In an attempt to expedite legislation to secure US election systems, senators have introduced a new version of the Secure Elections Act as an amendment to the National Defense Authorization Act (NDAA).
With discussions of the NDAA reportedly on next week’s agenda, Sens. James Lankford (R-Olka.) and Amy Klobuchar (D-Minn.) – backed by bipartisan cosponsors – have inserted their legislation as part of the annual defense policy legislation, according to The Hill.
In December of last year, after it was confirmed that Russian hackers had attempted to influence the 2016 election by targeting the election-related systems in 21 states, lawmakers introduced the Secure Elections Act, aimed at fortifying election systems.
Leading the effort to mitigate the risk of any foreign interference in future elections, Sens. Lankford and Klobuchar have since been revising the legislation amid concerns of the federal government taking over control of elections.
“The security of our election systems is a major national security issue, and it is appropriate for this legislation to be included in the National Defense Authorization Act,” Lankford said in a statement. “This legislation will help states prepare our election infrastructure for the possibility of interference from Russia, Iran, North Korea, or a domestic hacktivist group.”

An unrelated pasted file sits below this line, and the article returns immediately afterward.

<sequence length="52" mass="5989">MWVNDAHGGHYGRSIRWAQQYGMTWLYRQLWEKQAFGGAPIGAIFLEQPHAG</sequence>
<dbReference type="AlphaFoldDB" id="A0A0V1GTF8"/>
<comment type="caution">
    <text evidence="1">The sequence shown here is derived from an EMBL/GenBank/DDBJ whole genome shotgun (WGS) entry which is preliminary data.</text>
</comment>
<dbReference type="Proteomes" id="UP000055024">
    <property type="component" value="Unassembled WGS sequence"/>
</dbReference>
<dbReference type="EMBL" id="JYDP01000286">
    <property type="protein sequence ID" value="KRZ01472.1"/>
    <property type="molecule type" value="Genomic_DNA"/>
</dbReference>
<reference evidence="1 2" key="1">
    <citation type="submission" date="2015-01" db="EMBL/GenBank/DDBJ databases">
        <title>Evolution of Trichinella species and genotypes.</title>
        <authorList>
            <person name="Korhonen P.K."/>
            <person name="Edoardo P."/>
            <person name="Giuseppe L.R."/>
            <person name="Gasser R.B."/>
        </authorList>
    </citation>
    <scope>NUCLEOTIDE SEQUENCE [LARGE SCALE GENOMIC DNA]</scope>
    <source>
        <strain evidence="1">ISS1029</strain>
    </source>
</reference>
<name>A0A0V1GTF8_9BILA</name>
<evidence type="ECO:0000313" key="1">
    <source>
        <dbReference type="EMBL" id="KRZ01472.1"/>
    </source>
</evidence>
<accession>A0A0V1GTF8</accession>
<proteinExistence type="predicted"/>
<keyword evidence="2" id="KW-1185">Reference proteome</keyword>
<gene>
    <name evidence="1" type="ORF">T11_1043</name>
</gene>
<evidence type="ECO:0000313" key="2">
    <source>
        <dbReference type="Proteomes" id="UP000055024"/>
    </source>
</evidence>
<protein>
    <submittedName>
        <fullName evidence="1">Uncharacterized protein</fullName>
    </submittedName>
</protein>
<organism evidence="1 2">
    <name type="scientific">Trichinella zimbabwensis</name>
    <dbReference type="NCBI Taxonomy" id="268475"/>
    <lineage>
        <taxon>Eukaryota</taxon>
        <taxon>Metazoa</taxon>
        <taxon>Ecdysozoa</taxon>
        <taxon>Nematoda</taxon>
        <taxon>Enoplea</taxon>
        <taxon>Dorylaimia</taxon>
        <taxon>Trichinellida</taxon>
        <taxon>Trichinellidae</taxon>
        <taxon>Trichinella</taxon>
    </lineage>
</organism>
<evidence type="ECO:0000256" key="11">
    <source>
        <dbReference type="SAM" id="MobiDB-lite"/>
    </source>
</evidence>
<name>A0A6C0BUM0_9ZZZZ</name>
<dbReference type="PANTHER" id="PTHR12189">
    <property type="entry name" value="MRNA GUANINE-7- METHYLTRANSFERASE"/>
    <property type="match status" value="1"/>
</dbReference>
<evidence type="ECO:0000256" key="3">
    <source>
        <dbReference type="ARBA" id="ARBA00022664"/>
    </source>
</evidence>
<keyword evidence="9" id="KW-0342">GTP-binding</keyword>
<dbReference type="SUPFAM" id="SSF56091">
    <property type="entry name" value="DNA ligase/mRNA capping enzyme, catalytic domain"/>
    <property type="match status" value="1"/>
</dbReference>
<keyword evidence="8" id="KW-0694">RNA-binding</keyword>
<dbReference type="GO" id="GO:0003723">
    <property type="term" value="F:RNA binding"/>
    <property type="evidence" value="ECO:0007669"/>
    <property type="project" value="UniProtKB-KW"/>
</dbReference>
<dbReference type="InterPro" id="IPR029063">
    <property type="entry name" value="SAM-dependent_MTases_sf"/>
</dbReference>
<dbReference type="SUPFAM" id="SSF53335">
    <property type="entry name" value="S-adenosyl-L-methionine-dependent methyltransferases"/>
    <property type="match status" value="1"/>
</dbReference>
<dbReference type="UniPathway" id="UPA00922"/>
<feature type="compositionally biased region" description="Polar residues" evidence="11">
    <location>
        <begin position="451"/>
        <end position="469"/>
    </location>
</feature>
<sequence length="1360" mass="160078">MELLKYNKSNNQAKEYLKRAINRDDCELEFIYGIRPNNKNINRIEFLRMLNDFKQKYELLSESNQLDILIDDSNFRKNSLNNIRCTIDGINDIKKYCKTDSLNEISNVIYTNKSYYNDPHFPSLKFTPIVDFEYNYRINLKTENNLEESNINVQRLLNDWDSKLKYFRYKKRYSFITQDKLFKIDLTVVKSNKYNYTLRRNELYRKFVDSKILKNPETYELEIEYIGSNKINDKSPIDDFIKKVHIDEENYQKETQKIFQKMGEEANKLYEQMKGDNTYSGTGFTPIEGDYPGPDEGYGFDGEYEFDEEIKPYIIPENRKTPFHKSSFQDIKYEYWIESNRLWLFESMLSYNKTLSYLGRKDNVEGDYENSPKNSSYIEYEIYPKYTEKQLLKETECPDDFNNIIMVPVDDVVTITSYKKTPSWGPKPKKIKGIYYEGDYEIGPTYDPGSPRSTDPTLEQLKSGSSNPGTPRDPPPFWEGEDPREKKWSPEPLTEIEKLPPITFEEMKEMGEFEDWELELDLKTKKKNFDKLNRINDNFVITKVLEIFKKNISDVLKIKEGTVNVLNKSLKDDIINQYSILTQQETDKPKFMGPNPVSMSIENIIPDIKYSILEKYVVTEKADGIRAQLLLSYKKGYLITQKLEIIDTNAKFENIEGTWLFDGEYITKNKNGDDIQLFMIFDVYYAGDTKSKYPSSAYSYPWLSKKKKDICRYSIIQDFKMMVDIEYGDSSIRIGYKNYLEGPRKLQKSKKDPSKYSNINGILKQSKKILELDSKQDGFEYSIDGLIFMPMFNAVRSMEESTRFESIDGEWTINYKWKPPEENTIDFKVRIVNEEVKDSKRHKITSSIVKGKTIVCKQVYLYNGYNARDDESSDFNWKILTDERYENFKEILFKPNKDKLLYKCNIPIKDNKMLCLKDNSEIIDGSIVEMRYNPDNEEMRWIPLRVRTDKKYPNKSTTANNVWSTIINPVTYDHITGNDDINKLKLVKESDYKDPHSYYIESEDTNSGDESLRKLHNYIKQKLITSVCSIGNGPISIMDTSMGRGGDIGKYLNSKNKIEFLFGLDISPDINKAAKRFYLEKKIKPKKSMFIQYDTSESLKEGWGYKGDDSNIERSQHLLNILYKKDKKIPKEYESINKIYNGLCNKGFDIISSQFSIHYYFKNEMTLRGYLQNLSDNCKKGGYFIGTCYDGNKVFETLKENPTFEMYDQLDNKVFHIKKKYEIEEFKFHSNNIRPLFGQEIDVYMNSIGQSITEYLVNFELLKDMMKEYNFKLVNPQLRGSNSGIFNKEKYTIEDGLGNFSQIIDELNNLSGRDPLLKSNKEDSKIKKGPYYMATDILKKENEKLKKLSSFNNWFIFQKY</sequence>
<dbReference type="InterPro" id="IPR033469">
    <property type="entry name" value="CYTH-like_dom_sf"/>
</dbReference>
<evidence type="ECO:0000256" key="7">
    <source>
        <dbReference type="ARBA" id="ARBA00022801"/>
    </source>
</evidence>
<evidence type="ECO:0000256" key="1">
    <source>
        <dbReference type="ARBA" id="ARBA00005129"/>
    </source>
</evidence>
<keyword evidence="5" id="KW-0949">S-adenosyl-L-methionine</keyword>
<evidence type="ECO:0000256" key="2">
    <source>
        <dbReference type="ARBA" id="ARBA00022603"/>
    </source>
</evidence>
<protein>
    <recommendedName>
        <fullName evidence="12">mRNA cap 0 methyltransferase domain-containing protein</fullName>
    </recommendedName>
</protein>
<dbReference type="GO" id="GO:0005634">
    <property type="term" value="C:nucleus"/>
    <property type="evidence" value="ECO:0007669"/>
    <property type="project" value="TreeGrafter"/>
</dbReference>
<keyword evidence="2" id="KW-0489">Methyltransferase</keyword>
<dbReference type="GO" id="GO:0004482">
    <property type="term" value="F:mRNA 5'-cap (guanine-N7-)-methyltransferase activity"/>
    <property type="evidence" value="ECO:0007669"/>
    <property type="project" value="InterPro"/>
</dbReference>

The most recent version of the bill has eliminated a grant program that was originally intended to aid states in updating vulnerable systems; however, a recently approved omnibus package reportedly negated the need for such a grant, as the package includes $380m for states to secure their election systems. That money is to be distributed across all 50 states.
According to John Sebes, co-founder of the OSET Institute and CTO of its TrustTheVote Project, and William Crowell partner at Alsop Louie Partners, “The recent $380 million of federal funding to replace paperless voting machinery and improve cybersecurity is desperately needed, but it is unlikely to ensure the long-term cybersecurity of U.S. election technology.”
As the nation coasts toward the 2018 midterm election, “there are likely a number of vulnerabilities that states may not even be aware of yet,” wrote Sergio Valente, author, OSET Institute, “not to mention budget constraints and a lack of clarity whether states’ allocations of the recent $380 million of federal funding to improve cybersecurity or replace paperless voting machines will have desired impact in time.”